Is salt good or evil? The debate is on. In any case, there is consensus that sea salt is preferable to fine table salt because it contains more essential minerals.
Whether you need to reduce your salt intake or you just want to have more fun with your food, you can add personality & nutrition to your diet by including some uncommon ingredients. These little treasures guarantee excitement for your palate.
Experiment with these colorful, nutritious personalities in your adventures with ingredients.
In the back from left to right: Big, bold salad greens. Drizzle a little simple vinaigrette (page 144 of Take Charge of Parkinson’s) and use as a bed for cooked vegetables, meats or pasta. Try using beds and layers. You’ll be surprised how ingredients work together for a satisfying sensory experience.
If you have lavender, use it in your salads and lettuce beds; Sage is so good roasted in a little olive oil and crumbled on top of potatoes or chicken, or . . . you name it; thyme chopped or added to soups or sauces; rosemary,antioxidant, anti-inflammatory extreme BRAIN FOOD, oven-roasted and crumbled as a garnish, gets 2 whole pages (94-95) in Take Charge. Use it like your brain depends on it.
Feel like a virtual journey to the Sea of Cortez? Quarter a Key lime, squeeze it over anything from tomato juice to poached eggs to chicken, fish and vegetables. Close your eyes, inhale deeply and you’re gone to the tropics.
Nasturtiums are nutritious as well as ornamental. Be sure to eat the flowers and flower buds on top of salads. The remaining seeds taste like a good brand of horseradish!
Right in front of the Nasturtiums are two dried morel mushrooms. I’ve discovered the most economical use for these flavorful morsels. Try crumbling the mushrooms and pan roasting the bits in the smallest dab of butter. Over low to medium heat, stir the pieces till just tender and you can smell the distinct morel flavor. Dab dry on paper towel and sprinkle on salads, fish, eggs, open-faced sandwiches. It’s one those delicacies that we can stretch for a supreme taste experience.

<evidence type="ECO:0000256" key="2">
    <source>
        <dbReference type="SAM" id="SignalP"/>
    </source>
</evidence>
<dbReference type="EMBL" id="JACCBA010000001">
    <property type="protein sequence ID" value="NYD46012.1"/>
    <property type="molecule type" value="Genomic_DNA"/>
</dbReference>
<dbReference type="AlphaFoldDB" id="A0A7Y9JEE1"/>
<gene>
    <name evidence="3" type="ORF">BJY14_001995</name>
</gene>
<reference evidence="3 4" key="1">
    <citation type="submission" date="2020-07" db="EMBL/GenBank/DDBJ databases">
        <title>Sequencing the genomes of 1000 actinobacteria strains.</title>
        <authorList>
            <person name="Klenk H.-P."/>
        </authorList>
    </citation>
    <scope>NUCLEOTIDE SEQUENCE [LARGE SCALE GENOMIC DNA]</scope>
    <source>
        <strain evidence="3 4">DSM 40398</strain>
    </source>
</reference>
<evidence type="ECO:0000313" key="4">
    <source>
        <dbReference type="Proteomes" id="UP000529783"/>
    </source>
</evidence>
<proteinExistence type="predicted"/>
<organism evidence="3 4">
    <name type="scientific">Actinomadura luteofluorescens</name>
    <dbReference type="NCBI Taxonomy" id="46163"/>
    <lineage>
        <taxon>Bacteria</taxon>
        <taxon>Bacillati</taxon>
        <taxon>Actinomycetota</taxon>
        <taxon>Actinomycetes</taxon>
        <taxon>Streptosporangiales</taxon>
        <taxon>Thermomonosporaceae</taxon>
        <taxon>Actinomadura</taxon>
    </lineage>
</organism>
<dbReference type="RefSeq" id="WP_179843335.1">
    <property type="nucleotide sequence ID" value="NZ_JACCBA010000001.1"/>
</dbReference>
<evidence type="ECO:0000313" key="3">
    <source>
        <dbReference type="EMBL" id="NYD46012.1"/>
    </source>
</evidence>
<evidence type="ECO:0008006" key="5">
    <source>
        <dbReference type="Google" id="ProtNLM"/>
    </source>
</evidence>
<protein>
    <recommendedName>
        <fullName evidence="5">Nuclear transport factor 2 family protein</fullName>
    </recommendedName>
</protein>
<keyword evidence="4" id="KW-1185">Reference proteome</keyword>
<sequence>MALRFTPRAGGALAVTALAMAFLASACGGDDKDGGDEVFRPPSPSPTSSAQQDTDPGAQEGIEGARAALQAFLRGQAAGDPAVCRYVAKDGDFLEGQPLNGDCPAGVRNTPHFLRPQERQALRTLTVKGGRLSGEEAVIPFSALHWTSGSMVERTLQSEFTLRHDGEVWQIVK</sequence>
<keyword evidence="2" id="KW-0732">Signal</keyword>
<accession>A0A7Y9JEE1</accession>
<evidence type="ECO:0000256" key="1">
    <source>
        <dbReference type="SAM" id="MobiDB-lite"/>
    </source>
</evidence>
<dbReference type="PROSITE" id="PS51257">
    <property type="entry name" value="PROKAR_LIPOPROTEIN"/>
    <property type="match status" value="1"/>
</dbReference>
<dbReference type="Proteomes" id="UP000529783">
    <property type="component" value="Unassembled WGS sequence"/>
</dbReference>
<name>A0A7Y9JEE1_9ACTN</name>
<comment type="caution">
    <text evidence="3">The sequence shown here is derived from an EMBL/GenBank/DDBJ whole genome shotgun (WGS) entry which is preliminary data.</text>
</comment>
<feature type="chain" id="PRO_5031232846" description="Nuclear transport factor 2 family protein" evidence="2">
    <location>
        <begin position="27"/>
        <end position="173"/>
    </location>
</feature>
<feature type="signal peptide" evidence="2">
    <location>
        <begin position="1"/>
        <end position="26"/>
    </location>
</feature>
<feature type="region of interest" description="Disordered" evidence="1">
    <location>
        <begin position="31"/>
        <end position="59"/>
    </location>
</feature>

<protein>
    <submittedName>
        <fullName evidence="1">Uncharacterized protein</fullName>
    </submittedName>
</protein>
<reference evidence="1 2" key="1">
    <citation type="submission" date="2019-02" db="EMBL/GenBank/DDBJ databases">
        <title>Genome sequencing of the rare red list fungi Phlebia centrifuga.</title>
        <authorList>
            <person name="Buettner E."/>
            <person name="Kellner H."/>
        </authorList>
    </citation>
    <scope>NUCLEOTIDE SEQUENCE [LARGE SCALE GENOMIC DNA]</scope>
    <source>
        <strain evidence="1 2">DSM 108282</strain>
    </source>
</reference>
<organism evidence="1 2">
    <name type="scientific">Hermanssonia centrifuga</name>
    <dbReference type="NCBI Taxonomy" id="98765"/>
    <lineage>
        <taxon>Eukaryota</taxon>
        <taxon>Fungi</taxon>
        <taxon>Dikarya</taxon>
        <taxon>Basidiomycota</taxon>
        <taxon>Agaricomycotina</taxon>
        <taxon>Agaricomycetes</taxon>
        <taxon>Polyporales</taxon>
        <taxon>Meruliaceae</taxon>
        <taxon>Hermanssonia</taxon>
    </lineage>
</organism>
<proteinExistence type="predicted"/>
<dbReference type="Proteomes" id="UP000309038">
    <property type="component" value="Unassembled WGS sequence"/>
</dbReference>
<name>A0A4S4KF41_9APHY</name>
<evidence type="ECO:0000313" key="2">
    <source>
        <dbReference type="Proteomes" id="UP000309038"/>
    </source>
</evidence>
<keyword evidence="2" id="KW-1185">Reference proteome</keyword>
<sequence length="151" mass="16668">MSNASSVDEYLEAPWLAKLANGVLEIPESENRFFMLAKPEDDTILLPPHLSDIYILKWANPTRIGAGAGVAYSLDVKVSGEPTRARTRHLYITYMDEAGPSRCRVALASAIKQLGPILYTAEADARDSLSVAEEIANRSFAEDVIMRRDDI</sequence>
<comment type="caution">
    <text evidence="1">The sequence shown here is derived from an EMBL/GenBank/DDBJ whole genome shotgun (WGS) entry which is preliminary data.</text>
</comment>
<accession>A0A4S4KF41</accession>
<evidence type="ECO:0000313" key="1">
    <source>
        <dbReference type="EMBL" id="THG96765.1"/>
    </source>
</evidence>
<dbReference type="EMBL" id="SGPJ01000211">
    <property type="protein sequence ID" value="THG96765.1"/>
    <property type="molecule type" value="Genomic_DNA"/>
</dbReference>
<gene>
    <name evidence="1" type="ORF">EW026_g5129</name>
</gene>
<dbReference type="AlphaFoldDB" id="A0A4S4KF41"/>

Lemons, lemons, lemons and don’t go anywhere without your lemon zester.
You can see a delicate pink flower in the photo just above the garlic. That is a rose geranium. If you grow it once, you’ll never be without it again. The flower is eatable and the leaves can be used for flavoring sauces or syrups or scenting your pillow. I share the leaves with children who visit.”Just hold it, squeeze it between your fingers and inhale.” They smile and they’re off to Lalaland.
Just because you’ve harvested all your dill leaves, don’t forget the seeds. Dill seeds are really tasty and nutritious. Fennel seeds are sweet and taste like licorice. Harvest them early while they’re still soft. Add them to salads.
Other unexpected, sometimes ignored, treats in the garden are the coriander flowers and early, supple green seeds. Pop just one seed in your mouth; it will give you a new outlook on life.
Fresh ground pepper, is a worker; it stimulates the taste buds and helps promote digestion (more on pages 91-92 Take Charge).
I’ve been experimenting with smokey chipotle flakes, sprinkled lightly on simple pizzas (pages 152-53 Take Charge), potatoes, vegetables, salads, rubs for chicken, turkey.
Try having some fun with smokey paprika added to almost anything you eat. It is “spicy,” so start out gently until you get to know it.
Arugula flowers resemble antique lace. They have an exhilarating intense flavor.
Garlic makes an appearance because it’s essential to good cooking.